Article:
Monday, November 27, 2006

Better Late Than Never . . .

Ask my mother-in-law and she will tell you how truly bad I am about sending new photos of the girls. I've been meaning to post these for awhile now--since before Halloween, actually. But without further ado . . .

Hannah getting Charlotte dressed; it's actually a grass skirt that Thomas brought back from Hawaii, but Hannah thought it would work better as a boa:

And Charlotte in her Halloween costume:

Unfortunately, Charlotte didn't get to go trick-or-treating. I didn't want the "trick" to be spreading germs and green elevens around the neighborhood.

And Charlotte with her first caramel apple:

And yes, she was immediately tossed into the bath. After she finished, of course :)

Tuesday, November 21, 2006

Is This Blasphemy?

I didn't want Nancy Pelosi to be Speaker of the House. Yes, yes, first female and all that. Yay. But I'm one of those strange people who think that qualifications and ability should also be considered. Been there a long time? Check. Smart, capable? Done great things for California? Check, check, and I think so. Able to reach across party lines to actually get something done in Congress this time around? Um, not so sure about that one.

After the war in Iraq and the Katrina disaster, one of the most-often heard criticisms of the Bush administration was that cronyism was rampant. That Bush favored loyalty over ability. That the administration was awarding no-bid contracts to companies connected to the Vice President. That there was no accountability or oversight.

This is not the time to prove to cynics everywhere that the Democrats are no better. So why did Nancy Pelosi push for John Murtha to be the new House majority leader? Why is she considering giving the chairmanship of the House Select Intelligence Committee to Alcee Hastings of Florida? Reportedly, she doesn't like Jane Harman, considered by many to be the logical and appropriate choice, and wants to give the chair to someone a bit more left-leaning. Ok, a lot more left-leaning. We have an open-ended "war on terror" going on. Is this really the post we want use to play favorites? (One would, of course, hope that ability would always trump popularity, but one then one might be accused of smoking something.)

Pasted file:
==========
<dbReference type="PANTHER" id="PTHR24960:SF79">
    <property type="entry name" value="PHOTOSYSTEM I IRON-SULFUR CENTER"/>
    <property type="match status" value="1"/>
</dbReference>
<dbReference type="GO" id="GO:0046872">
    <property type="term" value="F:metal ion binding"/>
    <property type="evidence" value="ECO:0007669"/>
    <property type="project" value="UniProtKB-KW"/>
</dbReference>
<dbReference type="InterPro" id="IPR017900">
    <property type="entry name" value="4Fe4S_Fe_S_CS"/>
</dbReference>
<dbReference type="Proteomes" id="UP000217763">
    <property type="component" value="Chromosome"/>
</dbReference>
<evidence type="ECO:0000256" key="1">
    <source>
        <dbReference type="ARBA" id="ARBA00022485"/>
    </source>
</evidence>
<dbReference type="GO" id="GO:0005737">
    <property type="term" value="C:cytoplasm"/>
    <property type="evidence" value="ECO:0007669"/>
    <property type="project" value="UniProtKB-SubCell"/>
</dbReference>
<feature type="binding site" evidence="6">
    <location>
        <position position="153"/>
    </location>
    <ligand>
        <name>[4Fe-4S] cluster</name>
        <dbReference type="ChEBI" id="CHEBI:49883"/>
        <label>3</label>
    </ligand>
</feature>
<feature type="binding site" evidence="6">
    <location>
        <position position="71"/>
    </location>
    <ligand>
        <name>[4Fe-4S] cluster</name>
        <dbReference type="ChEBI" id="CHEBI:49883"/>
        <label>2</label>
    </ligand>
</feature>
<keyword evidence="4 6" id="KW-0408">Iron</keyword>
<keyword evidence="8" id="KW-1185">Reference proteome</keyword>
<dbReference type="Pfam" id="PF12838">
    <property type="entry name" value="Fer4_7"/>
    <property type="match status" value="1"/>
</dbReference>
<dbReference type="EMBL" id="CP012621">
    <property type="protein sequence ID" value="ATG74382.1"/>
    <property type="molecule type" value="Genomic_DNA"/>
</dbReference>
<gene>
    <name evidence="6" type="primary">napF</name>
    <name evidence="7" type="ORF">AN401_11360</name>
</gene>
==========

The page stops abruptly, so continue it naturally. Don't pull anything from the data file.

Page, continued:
C'mon Nancy. Do the right thing: Go with the people who have legitimately earned the chairs. Let's not turn Congress back over to the Republicans in two years.

Thursday, November 16, 2006

Hat in Hand

'Tis the season to offer thanks and to get in your last minute donations if you want them to count for 2006! With that in mind, I would like to offer an option to those of you who are still looking for the right program to bless with your donation.

Charlotte attends the Infant Program at C.A.R. (Community Association for Rehabilitation) in Palo Alto. About 2500 people benefit from services that include (but are by no means limited to) physical therapy, speech therapy, occupational therapy, swim therapy, day care, adult day care, job training and placement for the developmentally disabled--not to mention support for their families. The care and attention they lavish on all of their clients--children and adults--is wonderful to see and has already had a big impact on our family.

When Charlotte started at C.A.R. in July of this year, she was not yet walking or talking. She didn't follow directions or make eye contact when we talked to her. As of today, she is walking like a champ--often almost running. She knows and uses the signs for dog, airplane, eat, bath, more, please, friend, and daddy. She also recognizes the signs for mommy, frog, drink, turtle, and--her favorite--cookie. We're pretty sure she can say "Hannah" and "eat." And today at physical therapy, she said "kick" when asked to kick a ball. (This time I know it's not just wishful thinking, because Lora, our PT, heard it too!)